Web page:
There are many schemes that advertise themselves as IND-secure, but what does that mean? In this post, we will explain the IND-CPA, IND-CCA1 and IND-CCA2 security notions. We will also discuss the differences between them and when to use each one.

## Preliminaries

Before we dive into security notions, let’s first define some terms that we will use throughout this post.

Without loss of generality, we will assume that an encryption scheme consists of three algorithms: a key generation algorithm $\operatorname{Key-Gen}$, an encryption algorithm $\operatorname{Enc}$, and a decryption algorithm $\operatorname{Dec}$.

The ideal functionality of an encryption scheme is to ensure that an adversary cannot learn anything about the plaintext message from the ciphertext, which means that for every ciphertext $C=\operatorname{Enc}(K,M)$, if the key remains secret for the adversary, the probability of identifying $M$ is impossible.

Since that is not possible in practice, a reasonable approach is to define constraints strong enough to satisfy some definition of security. The “**IND-**“ notation provides such definitions in terms of games, where a challenger keeps his key secret, and an adversary has certain capabilities and his target is to break the encryption system.

## IND-CPA: INDistinguishability under Chosen Plaintext Attack

In words: the adversary generates two messages of equal length. The challenger decides, randomly, to encrypt one of them. The adversary tries to guess which of the messages was encrypted with access to a encryption oracle.

Algorithm:

- Challenger: $(pk,sk) \leftarrow \operatorname{Key-Gen}(1^n)$
- Adversary: choose two messages $M_0,M_1$ of equal length from message space $\mathcal{M}$. Send $M_0,M_1$ to the challenger. Perform additional operations in polynomial time including calls to the encryption oracle.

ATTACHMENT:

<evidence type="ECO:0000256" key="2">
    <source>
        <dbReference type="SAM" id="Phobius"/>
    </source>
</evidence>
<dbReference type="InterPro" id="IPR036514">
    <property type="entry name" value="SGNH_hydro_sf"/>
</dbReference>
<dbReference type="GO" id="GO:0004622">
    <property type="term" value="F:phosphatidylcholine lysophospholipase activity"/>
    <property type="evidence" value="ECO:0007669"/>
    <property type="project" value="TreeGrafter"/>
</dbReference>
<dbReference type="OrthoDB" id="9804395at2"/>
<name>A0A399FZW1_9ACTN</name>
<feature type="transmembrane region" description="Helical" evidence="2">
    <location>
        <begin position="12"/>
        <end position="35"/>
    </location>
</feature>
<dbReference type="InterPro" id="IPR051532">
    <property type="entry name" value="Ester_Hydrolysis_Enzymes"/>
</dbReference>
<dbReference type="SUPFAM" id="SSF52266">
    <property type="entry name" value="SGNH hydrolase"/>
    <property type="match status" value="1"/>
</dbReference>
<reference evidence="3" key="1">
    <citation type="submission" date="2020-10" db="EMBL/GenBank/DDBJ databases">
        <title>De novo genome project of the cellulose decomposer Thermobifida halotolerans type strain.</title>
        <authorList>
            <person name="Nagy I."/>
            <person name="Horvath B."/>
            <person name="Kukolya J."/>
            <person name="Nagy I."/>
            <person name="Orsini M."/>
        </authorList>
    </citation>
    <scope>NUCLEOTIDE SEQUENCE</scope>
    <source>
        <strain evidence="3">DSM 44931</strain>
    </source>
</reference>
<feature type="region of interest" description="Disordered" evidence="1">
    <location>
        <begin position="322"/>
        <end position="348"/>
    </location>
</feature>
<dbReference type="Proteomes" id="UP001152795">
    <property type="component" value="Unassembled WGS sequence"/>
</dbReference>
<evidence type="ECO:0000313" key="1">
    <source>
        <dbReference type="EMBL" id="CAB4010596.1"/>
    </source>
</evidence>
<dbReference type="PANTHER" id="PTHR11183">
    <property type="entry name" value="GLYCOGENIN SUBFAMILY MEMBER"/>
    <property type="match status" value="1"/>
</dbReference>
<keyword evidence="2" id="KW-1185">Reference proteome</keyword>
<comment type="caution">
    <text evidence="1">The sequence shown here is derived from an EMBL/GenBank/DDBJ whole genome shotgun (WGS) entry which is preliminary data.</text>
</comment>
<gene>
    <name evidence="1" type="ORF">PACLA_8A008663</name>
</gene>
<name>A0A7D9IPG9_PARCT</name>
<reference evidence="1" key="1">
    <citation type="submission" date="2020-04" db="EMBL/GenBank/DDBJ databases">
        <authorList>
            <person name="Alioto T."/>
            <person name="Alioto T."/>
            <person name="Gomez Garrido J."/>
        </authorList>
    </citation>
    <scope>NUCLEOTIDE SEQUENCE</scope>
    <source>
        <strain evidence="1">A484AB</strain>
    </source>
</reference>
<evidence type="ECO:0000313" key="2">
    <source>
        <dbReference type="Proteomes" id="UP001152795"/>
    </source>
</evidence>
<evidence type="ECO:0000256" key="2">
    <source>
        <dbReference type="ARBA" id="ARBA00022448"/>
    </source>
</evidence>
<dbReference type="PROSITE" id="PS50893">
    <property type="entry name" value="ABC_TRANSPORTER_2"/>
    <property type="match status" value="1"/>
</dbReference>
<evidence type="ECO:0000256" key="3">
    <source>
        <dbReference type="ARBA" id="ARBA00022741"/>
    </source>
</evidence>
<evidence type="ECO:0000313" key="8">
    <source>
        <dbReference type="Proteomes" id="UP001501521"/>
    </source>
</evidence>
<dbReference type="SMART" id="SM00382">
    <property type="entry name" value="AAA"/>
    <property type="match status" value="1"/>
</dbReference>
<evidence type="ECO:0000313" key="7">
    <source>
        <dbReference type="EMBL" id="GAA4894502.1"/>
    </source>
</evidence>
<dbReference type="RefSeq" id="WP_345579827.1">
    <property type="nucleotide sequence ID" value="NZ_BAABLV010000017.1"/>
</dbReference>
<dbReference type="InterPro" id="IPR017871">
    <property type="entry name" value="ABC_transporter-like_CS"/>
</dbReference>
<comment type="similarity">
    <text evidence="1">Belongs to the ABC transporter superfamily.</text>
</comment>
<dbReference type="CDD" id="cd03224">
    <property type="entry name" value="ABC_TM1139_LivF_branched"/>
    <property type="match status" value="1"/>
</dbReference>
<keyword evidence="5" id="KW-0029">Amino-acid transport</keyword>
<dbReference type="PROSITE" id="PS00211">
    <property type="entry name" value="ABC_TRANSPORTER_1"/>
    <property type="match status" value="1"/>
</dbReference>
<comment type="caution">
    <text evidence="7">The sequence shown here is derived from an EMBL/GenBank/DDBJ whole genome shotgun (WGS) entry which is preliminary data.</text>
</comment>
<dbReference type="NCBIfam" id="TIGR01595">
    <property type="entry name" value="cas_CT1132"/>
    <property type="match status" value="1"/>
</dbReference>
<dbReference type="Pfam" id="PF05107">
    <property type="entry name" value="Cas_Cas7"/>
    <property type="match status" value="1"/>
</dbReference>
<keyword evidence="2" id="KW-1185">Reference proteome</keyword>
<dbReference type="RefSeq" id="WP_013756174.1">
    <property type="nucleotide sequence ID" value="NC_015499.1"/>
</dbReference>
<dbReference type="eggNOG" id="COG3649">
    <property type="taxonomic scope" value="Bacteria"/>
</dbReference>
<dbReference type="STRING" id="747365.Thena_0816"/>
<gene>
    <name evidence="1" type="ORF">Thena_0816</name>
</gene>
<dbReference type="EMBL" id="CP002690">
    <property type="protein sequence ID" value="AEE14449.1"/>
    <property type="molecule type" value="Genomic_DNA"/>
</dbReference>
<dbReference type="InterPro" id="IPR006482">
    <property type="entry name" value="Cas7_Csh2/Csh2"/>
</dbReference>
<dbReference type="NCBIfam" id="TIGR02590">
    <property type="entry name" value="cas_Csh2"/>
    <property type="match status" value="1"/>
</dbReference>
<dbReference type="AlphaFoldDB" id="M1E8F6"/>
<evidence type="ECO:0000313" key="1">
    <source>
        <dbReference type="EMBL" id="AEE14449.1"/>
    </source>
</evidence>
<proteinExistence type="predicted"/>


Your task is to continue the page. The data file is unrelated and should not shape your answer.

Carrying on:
- Challenger: choose $b \leftarrow \{0,1\}$ and send $C^* \leftarrow \operatorname{Enc}(pk,M_b)$ to the adversary.
- Adversary: Perform additional operations in polynomial time including calls to the encryption oracle and output a guess $b’$ for $b$.
- Adversary wins if $b=b’$.

Further comment: the adversary is said to have won the game if he can guess the bit $b$ with a probability non-negligible higher than $1/2$. The encryption scheme is said to be IND-CPA secure if no **polynomial-time** adversary can win the game with a probability non-negligible higher than $1/2$.

## IND-CCA1: INDistinguishability under Chosen Ciphertext Attack

In words: the adversary can query a encryption and decryption oracle before accepting the ciphertext. The adversary tries to guess which of the messages was encrypted.

Algorithm:

- Challenger: $(pk,sk) \leftarrow \operatorname{Key-Gen}(1^n)$
- Adversary: Perform additional operations in polynomial time including calls to the encryption and decryption oracles. choose two messages $M_0,M_1$ of equal length from message space $\mathcal{M}$. Send $M_0,M_1$ to the challenger.
- Challenger: choose $b \leftarrow \{0,1\}$ and send $C^* \leftarrow \operatorname{Enc}(pk,M_b)$ to the adversary.
- Adversary: Output a guess $b’$ for $b$.
- Adversary wins if $b=b’$.

Further comment: IND-CCA1 considers the possibility of repeated interaction, implying that security does not weaken with time.

## IND-CCA2: INDistinguishability under Adaptive Chosen Ciphertext Attack

In words: In addition to its capabilities under IND-CCA1, the adversary is now given access to the oracles after receiving ciphertext, but cannot send ciphertext to the decryption oracle.

Algorithm:

- Challenger: $(pk,sk) \leftarrow \operatorname{Key-Gen}(1^n)$
- Adversary: perform additional operations in polynomial time including calls to the encryption and decryption oracles. choose two messages $M_0,M_1$ of equal length from message space $\mathcal{M}$. Send $M_0,M_1$ to the challenger.
- Challenger: choose $b \leftarrow \{0,1\}$ and send $C^* \leftarrow \operatorname{Enc}(pk,M_b)$ to the adversary.
- Adversary: Perform additional operations in polynomial time including calls to the encryption and decryption oracles, and output a guess $b’$ for $b$.
- Adversary wins if $b=b’$.

Further comment: IND-CCA2 suggests that using the decryption oracle after knowing the ciphertext can give a reasonable advantage in some schemes, since the requests to the oracle could be customized depending on the specific ciphertext.

## Summary

- IND-CCA1 does not imply non-malleability (at least for the asymmetric case, Bellare et al. proved that IND-CCA1 does not imply NM-CPA)
- Two messages might not be selected randomly by the adversary.